Midforehead flaps are used for nasal reconstruction; expanded flaps may reach the lip or cheek but they are rarely used for reconstruction of these areas. The midfore-head flap is best reserved for defects of the nose over 2.5 cm in length (28) (Fig. 20).


Forehead skin is nearly identical in color and texture to nasal skin. The distal 2 cm of the flap can be aggressively thinned to match the thickness of the skin in the lower nose. Less aggressive thinning is required in smokers to avoid distal flap necrosis. g

Disadvantages |>

The main disadvantage to the midforehead flap is the vertical scar on the forehead.

Primary closure is not always possible, leaving an area, usually near the hairline, to >3

heal by secondary intention. The length of the flap is limited somewhat by the hairline, although this can be circumvented to a limited extent by using the oblique mid-forehead flap, tissue expansion, or extension into the hair-bearing scalp. If the distal §

flap is overly thinned, distal necrosis is ensured, especially in smokers.

Island-Pedicled Musculocutaneous Nasolabial


The island-pedicled musculocutaneous nasolabial flap incorporates the underlying mimetic musculature at the base (29) (Fig. 21). The flap can then be formed into

Subdermal Plexus
Figure 20 Patient in upper photographs with a deformity of his nasal tip created after cancer was excised and a skin graft applied 15 years earlier. An oblique forehead flap was used to resurface the defect after the skin graft was removed. The result is seen in the lower photographs.
Marking For Nasolabial Flap

an island based on muscular perforating vessels. This island of nasolabial tissue is much more mobile than traditional subcutaneous-based nasolabial flaps and can be transposed to donor sites up to 5 cm away, thus extending the indications of the nasolabial flap to include the total restoration of midline nasal and septal defects (30).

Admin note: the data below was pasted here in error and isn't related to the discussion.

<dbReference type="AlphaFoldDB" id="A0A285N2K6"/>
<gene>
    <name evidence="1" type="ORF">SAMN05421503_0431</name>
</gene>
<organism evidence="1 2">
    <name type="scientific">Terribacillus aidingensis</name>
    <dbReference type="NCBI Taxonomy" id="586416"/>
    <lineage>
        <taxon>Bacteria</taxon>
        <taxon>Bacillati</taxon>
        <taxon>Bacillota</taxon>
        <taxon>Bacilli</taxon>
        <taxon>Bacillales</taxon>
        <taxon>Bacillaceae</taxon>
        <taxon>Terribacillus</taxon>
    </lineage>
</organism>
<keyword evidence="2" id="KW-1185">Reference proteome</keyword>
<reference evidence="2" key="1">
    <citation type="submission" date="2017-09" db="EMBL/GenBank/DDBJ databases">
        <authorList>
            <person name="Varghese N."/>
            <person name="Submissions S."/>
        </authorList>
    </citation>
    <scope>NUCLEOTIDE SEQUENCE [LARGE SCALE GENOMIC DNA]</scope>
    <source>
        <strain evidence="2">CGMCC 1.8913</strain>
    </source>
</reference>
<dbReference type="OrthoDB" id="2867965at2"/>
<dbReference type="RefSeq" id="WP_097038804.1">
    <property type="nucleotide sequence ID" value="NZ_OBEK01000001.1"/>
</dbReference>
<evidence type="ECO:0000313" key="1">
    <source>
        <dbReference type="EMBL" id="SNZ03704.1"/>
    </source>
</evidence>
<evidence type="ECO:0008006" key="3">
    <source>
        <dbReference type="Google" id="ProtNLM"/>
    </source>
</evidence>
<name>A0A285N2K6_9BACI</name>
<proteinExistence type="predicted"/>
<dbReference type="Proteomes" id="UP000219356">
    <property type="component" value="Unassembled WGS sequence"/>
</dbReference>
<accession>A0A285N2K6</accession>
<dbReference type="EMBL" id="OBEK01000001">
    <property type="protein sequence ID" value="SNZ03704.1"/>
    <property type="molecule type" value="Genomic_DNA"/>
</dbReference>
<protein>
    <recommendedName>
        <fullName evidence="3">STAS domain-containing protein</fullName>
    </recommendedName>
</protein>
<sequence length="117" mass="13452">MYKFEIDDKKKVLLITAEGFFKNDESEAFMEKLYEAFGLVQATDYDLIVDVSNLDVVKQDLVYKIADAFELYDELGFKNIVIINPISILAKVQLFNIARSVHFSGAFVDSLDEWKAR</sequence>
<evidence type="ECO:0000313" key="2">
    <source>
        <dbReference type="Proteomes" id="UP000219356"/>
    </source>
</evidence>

Perforating vessels (terminal arteries) penetrate the overlying levator labii superioris and nasalis muscles to supply the flap. The location of the donor vessels is adjacent to the piriform aperture, and consists of distal branches of the facial artery distal between the labial and alar arteries and more variable superficial facial veins. After penetrating the muscles, these vessels continue in the subdermal plexus. Mobilization of the flap is accomplished through dissection in the nasolabial fold and freeing of the facial artery and vein (Fig. 22).


The island-pedicled musculocutaneous nasolabial flap is descri bed for total colu-

mellar and caudal septal-columellar defects (Fig. 23). |

Advantages |>

There is minimal donor site distortion and blunting of the alar-cheek junction ^

d because the flap is transferred as an island; staging and secondary revisions are mini- >3

mized. Despite inclusion of muscle at the base of the flap, the vast majority of the |

tissue is elevated in a much more superficial plane based on the subdermal plexus, resulting in thin and pliable flap tissue. Cartilage grafting for nasal support is well §


Angular Artery Necrosis
Figure 22 Nasolabial island flap nourished by angular artery and vein.


Closure of the donor site as a V-Y advancement can result in a noticeable dual scar in the melolabial crease. Injury to the buccal branches of the facial nerve is a potential complication; however, this has not occurred in reported series (29).

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  • vicente
    Where is your melolabial fold?
    2 years ago